Are we the same as Nebraska

#51

secking

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#51
Nebraska used to get great offensive linemen from Nebraska
Correct. And did it w/o athletic scholarships. Every county in Nebraska would fund a college scholarship to the state school in Lincoln for their best student in the county. Who knew most of the time that student actually also played football...
 
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#55
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#55
They haven't been elite in 20 years.

Their 2001 team was the last time they finished top 10. Which would've been made up of recruits going back to 1997 and '98 (Tom Osborne's last classes). They recruited JUCOs pretty heavily in the 80's and 90's. It's not as viable of a strategy today due to all the scholarship limits and NCAA rules.

Moreover, football talent has become much more concentrated since the 80s / 90s, in the South and California. The Midwest has probably suffered the most from this trend. Which is also why Michigan is tougher to win at now than it was 30 years ago. (Ohio, btw, has not suffered at all; but Michigan / Illinois / Great Plains have.)

That said, Osborne was also outperforming to a crazy extent. Nebraska basically had lightning in a bottle during that period. It seems very unlikely to repeat in the near future.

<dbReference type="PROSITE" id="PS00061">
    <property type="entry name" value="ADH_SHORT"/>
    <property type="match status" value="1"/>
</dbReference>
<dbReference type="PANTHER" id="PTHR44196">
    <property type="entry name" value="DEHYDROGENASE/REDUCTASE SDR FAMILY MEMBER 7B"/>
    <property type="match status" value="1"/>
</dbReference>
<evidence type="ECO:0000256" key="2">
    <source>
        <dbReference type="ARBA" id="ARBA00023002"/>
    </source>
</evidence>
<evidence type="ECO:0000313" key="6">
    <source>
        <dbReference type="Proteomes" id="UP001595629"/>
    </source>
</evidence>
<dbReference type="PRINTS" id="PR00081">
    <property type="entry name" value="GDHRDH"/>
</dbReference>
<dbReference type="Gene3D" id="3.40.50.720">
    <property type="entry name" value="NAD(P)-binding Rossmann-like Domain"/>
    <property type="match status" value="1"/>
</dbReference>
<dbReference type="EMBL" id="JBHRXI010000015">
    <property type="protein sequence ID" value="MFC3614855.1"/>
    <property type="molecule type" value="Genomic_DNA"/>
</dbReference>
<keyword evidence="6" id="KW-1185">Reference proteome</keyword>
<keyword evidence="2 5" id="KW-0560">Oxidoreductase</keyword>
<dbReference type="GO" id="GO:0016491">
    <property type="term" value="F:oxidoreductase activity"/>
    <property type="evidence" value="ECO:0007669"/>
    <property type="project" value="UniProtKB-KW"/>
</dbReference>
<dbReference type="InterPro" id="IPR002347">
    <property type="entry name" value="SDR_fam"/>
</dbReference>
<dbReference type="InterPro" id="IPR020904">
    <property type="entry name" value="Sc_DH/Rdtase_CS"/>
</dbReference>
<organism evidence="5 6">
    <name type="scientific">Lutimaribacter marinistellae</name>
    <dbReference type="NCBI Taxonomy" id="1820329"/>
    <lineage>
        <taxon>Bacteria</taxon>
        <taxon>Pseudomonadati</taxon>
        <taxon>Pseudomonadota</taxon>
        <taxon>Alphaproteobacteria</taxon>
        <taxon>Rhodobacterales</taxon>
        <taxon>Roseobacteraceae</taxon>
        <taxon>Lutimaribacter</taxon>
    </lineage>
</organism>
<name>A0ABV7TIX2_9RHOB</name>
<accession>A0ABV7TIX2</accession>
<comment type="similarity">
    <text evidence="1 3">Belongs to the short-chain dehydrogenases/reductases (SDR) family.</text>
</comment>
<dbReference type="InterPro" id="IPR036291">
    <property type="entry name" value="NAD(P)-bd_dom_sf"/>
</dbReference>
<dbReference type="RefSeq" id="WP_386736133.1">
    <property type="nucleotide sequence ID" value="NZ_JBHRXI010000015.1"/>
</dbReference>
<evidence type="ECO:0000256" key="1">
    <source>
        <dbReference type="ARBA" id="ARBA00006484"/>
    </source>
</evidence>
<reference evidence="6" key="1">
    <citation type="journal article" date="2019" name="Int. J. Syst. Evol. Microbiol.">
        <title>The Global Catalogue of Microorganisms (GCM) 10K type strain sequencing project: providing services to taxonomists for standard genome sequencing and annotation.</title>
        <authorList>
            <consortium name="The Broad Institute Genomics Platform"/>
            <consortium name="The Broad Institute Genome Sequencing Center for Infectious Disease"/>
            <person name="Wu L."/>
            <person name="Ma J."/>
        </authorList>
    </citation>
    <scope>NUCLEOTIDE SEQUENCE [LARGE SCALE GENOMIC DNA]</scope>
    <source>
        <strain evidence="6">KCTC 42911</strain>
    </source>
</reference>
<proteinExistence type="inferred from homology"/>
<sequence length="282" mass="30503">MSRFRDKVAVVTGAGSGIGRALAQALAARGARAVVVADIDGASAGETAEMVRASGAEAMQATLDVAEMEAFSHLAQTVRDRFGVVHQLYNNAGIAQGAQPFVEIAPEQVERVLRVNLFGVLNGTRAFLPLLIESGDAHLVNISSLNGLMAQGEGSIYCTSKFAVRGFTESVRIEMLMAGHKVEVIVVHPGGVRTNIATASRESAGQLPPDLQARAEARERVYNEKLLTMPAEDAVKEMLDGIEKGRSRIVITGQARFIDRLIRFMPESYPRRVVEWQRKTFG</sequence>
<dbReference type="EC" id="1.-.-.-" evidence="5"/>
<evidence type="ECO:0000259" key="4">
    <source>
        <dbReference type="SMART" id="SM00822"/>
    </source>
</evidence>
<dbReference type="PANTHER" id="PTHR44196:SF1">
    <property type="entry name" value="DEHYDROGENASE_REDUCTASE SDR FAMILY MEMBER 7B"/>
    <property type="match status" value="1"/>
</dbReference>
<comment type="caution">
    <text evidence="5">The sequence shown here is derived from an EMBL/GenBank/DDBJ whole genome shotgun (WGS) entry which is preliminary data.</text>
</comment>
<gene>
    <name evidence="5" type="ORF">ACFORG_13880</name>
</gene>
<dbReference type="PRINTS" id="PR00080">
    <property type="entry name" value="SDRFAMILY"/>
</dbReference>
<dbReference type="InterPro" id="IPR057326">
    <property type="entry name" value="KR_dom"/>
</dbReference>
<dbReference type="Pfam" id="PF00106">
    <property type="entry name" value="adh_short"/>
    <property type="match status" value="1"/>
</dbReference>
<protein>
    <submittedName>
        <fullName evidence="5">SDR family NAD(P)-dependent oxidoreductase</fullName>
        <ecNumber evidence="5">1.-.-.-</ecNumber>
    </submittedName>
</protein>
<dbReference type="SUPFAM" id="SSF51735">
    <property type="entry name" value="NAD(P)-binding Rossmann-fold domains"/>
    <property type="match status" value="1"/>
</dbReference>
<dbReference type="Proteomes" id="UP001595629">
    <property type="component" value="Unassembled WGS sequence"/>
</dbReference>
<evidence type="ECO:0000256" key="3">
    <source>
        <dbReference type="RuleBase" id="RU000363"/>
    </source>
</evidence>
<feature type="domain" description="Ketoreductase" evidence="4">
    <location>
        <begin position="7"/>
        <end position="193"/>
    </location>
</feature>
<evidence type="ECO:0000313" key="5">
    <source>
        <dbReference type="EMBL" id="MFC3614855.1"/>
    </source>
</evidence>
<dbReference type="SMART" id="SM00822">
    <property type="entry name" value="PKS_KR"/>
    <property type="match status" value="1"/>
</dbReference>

I think South Carolina has an easier path to a national title than Nebraska at this point in time. Albeit, SC arguably made the worst coaching hire in the nation this offseason.
Since 2001, (and you are welcome to check the math) Nebraska has posted 152 wins.
In that same period of time? Tennessee has won 141 games.

Tennessee Volunteers Football Record By Year | College Football at Sports-Reference.com

Nebraska Cornhuskers Football Record By Year | College Football at Sports-Reference.com

So, what does that mean? Neither program has been lighting up the college football championship race. But as to being relevant? They are slightly more relevant than Tennessee historically speaking. So, instead of analyzing their disadvantage vs ours? I find myself jealous of them.
 
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#56